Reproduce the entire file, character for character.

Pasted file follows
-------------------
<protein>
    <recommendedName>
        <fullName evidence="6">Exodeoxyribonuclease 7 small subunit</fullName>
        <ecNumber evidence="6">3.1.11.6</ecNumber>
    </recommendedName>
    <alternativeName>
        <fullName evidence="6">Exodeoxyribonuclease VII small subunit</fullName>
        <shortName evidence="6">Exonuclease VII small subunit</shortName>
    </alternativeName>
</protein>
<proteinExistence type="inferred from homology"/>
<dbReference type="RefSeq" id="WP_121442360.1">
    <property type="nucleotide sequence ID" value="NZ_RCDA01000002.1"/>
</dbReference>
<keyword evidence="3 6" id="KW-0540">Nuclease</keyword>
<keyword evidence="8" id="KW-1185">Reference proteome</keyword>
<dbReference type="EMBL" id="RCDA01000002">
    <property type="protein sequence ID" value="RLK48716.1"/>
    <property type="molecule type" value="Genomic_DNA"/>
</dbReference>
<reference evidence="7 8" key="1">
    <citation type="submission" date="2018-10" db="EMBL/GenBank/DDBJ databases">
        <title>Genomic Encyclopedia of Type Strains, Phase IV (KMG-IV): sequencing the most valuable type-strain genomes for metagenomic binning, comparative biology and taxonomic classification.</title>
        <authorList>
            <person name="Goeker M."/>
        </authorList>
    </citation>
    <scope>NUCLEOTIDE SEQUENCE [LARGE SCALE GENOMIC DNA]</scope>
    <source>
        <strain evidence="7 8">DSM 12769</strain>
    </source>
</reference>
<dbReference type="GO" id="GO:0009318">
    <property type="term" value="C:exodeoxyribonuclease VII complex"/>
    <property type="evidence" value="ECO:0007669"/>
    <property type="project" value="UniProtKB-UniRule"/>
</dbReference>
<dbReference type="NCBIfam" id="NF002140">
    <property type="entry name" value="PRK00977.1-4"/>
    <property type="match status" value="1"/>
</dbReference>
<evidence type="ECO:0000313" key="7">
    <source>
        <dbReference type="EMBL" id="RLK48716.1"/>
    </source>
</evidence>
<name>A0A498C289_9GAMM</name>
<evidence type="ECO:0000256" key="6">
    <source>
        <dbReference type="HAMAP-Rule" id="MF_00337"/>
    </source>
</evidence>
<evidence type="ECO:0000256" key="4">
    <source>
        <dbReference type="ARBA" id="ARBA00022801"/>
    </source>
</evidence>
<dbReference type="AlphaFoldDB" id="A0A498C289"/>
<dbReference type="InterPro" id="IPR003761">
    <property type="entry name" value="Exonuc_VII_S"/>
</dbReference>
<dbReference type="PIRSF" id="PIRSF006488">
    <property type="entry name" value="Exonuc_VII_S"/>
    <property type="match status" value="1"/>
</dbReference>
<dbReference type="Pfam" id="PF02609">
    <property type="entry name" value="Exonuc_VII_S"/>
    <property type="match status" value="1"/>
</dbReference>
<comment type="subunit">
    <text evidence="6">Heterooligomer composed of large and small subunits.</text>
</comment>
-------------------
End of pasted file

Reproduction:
<protein>
    <recommendedName>
        <fullName evidence="6">Exodeoxyribonuclease 7 small subunit</fullName>
        <ecNumber evidence="6">3.1.11.6</ecNumber>
    </recommendedName>
    <alternativeName>
        <fullName evidence="6">Exodeoxyribonuclease VII small subunit</fullName>
        <shortName evidence="6">Exonuclease VII small subunit</shortName>
    </alternativeName>
</protein>
<proteinExistence type="inferred from homology"/>
<dbReference type="RefSeq" id="WP_121442360.1">
    <property type="nucleotide sequence ID" value="NZ_RCDA01000002.1"/>
</dbReference>
<keyword evidence="3 6" id="KW-0540">Nuclease</keyword>
<keyword evidence="8" id="KW-1185">Reference proteome</keyword>
<dbReference type="EMBL" id="RCDA01000002">
    <property type="protein sequence ID" value="RLK48716.1"/>
    <property type="molecule type" value="Genomic_DNA"/>
</dbReference>
<reference evidence="7 8" key="1">
    <citation type="submission" date="2018-10" db="EMBL/GenBank/DDBJ databases">
        <title>Genomic Encyclopedia of Type Strains, Phase IV (KMG-IV): sequencing the most valuable type-strain genomes for metagenomic binning, comparative biology and taxonomic classification.</title>
        <authorList>
            <person name="Goeker M."/>
        </authorList>
    </citation>
    <scope>NUCLEOTIDE SEQUENCE [LARGE SCALE GENOMIC DNA]</scope>
    <source>
        <strain evidence="7 8">DSM 12769</strain>
    </source>
</reference>
<dbReference type="GO" id="GO:0009318">
    <property type="term" value="C:exodeoxyribonuclease VII complex"/>
    <property type="evidence" value="ECO:0007669"/>
    <property type="project" value="UniProtKB-UniRule"/>
</dbReference>
<dbReference type="NCBIfam" id="NF002140">
    <property type="entry name" value="PRK00977.1-4"/>
    <property type="match status" value="1"/>
</dbReference>
<evidence type="ECO:0000313" key="7">
    <source>
        <dbReference type="EMBL" id="RLK48716.1"/>
    </source>
</evidence>
<name>A0A498C289_9GAMM</name>
<evidence type="ECO:0000256" key="6">
    <source>
        <dbReference type="HAMAP-Rule" id="MF_00337"/>
    </source>
</evidence>
<evidence type="ECO:0000256" key="4">
    <source>
        <dbReference type="ARBA" id="ARBA00022801"/>
    </source>
</evidence>
<dbReference type="AlphaFoldDB" id="A0A498C289"/>
<dbReference type="InterPro" id="IPR003761">
    <property type="entry name" value="Exonuc_VII_S"/>
</dbReference>
<dbReference type="PIRSF" id="PIRSF006488">
    <property type="entry name" value="Exonuc_VII_S"/>
    <property type="match status" value="1"/>
</dbReference>
<dbReference type="Pfam" id="PF02609">
    <property type="entry name" value="Exonuc_VII_S"/>
    <property type="match status" value="1"/>
</dbReference>
<comment type="subunit">
    <text evidence="6">Heterooligomer composed of large and small subunits.</text>
</comment>